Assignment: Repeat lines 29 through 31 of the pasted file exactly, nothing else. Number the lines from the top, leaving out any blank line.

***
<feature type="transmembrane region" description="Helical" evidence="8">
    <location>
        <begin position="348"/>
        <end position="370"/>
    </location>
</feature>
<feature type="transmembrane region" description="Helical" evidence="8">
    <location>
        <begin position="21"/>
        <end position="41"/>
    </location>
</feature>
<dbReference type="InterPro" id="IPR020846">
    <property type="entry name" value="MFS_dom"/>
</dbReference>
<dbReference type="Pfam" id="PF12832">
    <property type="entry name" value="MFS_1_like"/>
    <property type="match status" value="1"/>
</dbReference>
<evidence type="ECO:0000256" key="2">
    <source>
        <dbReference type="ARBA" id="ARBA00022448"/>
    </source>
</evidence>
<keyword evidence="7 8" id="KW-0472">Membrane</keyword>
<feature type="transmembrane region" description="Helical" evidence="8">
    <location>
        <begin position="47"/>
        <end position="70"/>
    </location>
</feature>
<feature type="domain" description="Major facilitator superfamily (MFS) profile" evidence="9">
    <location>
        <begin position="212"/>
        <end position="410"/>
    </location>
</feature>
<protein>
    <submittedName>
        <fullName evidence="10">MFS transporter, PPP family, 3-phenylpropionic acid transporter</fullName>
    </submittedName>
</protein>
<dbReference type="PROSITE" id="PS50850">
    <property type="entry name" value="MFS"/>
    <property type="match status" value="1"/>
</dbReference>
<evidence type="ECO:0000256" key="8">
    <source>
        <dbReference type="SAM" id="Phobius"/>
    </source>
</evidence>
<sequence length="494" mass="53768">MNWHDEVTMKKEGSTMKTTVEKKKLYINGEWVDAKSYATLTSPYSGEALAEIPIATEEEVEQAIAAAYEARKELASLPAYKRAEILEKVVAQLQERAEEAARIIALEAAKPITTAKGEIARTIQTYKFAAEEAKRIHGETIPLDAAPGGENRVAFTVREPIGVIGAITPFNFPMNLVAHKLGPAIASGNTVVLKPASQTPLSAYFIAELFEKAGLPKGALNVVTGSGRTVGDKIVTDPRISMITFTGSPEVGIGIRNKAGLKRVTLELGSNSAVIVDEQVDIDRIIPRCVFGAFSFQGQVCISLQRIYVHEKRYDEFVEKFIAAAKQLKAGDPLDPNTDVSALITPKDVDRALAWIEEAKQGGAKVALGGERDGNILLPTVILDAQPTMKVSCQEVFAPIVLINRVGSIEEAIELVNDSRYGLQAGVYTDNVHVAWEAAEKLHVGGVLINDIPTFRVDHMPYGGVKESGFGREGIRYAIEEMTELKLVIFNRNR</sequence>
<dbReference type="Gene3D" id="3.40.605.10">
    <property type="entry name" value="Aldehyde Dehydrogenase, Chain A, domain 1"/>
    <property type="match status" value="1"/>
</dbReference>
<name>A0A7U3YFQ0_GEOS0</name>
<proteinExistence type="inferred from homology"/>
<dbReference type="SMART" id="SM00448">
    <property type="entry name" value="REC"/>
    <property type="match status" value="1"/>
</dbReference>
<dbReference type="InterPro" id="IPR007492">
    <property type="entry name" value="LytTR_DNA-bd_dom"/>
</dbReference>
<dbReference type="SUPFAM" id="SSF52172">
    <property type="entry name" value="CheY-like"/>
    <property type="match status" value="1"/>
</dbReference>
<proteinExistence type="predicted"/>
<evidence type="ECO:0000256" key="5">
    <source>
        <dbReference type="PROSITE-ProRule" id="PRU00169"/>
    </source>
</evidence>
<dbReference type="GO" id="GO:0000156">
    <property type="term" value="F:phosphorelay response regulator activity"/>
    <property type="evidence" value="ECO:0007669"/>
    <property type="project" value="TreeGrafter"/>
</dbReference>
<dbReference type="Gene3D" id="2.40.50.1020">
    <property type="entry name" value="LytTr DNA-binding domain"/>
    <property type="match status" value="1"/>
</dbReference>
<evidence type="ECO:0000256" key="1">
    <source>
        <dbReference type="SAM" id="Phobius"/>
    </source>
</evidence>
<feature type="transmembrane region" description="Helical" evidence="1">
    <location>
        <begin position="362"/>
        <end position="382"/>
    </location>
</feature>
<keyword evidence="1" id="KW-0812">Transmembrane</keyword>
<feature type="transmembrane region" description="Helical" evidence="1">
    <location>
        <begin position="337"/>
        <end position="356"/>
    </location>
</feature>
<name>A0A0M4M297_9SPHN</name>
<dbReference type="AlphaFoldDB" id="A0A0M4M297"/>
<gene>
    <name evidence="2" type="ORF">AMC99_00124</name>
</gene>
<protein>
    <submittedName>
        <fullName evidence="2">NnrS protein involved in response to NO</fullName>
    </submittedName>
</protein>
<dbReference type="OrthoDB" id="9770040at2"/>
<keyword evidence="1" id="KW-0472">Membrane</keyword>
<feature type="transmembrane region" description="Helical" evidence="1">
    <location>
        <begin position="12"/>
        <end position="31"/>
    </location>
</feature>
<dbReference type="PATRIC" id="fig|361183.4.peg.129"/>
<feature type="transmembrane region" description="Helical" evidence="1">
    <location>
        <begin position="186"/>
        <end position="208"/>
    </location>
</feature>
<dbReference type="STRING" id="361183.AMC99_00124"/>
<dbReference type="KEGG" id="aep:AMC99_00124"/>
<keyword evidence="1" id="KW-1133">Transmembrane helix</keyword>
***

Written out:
        <end position="70"/>
    </location>
</feature>